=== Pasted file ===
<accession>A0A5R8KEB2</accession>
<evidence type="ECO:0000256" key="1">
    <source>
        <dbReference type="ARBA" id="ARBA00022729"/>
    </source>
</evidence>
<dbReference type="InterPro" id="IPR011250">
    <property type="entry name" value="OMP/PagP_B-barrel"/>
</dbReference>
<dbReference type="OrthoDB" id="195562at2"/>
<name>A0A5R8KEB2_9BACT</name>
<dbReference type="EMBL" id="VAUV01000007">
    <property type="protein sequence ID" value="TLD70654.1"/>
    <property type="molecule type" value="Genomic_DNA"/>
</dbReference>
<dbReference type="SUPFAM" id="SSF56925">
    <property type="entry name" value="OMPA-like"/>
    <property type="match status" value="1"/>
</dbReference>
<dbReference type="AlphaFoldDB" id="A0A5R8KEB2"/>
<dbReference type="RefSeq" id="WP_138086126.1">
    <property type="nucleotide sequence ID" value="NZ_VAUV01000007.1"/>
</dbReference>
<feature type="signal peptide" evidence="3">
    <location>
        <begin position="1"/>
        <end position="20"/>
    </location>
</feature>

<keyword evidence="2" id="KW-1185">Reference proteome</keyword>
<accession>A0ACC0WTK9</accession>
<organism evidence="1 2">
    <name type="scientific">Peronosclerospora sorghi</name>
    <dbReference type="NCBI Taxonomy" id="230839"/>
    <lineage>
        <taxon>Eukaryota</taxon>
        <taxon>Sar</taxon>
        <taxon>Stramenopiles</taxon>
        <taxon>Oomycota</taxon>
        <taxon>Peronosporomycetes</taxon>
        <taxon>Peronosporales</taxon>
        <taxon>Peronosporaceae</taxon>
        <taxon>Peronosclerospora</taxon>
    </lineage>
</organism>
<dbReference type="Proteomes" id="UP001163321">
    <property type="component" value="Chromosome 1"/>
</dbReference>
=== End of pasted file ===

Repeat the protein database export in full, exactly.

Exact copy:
<accession>A0A5R8KEB2</accession>
<evidence type="ECO:0000256" key="1">
    <source>
        <dbReference type="ARBA" id="ARBA00022729"/>
    </source>
</evidence>
<dbReference type="InterPro" id="IPR011250">
    <property type="entry name" value="OMP/PagP_B-barrel"/>
</dbReference>
<dbReference type="OrthoDB" id="195562at2"/>
<name>A0A5R8KEB2_9BACT</name>
<dbReference type="EMBL" id="VAUV01000007">
    <property type="protein sequence ID" value="TLD70654.1"/>
    <property type="molecule type" value="Genomic_DNA"/>
</dbReference>
<dbReference type="SUPFAM" id="SSF56925">
    <property type="entry name" value="OMPA-like"/>
    <property type="match status" value="1"/>
</dbReference>
<dbReference type="AlphaFoldDB" id="A0A5R8KEB2"/>
<dbReference type="RefSeq" id="WP_138086126.1">
    <property type="nucleotide sequence ID" value="NZ_VAUV01000007.1"/>
</dbReference>
<feature type="signal peptide" evidence="3">
    <location>
        <begin position="1"/>
        <end position="20"/>
    </location>
</feature>

<keyword evidence="2" id="KW-1185">Reference proteome</keyword>
<accession>A0ACC0WTK9</accession>
<organism evidence="1 2">
    <name type="scientific">Peronosclerospora sorghi</name>
    <dbReference type="NCBI Taxonomy" id="230839"/>
    <lineage>
        <taxon>Eukaryota</taxon>
        <taxon>Sar</taxon>
        <taxon>Stramenopiles</taxon>
        <taxon>Oomycota</taxon>
        <taxon>Peronosporomycetes</taxon>
        <taxon>Peronosporales</taxon>
        <taxon>Peronosporaceae</taxon>
        <taxon>Peronosclerospora</taxon>
    </lineage>
</organism>
<dbReference type="Proteomes" id="UP001163321">
    <property type="component" value="Chromosome 1"/>
</dbReference>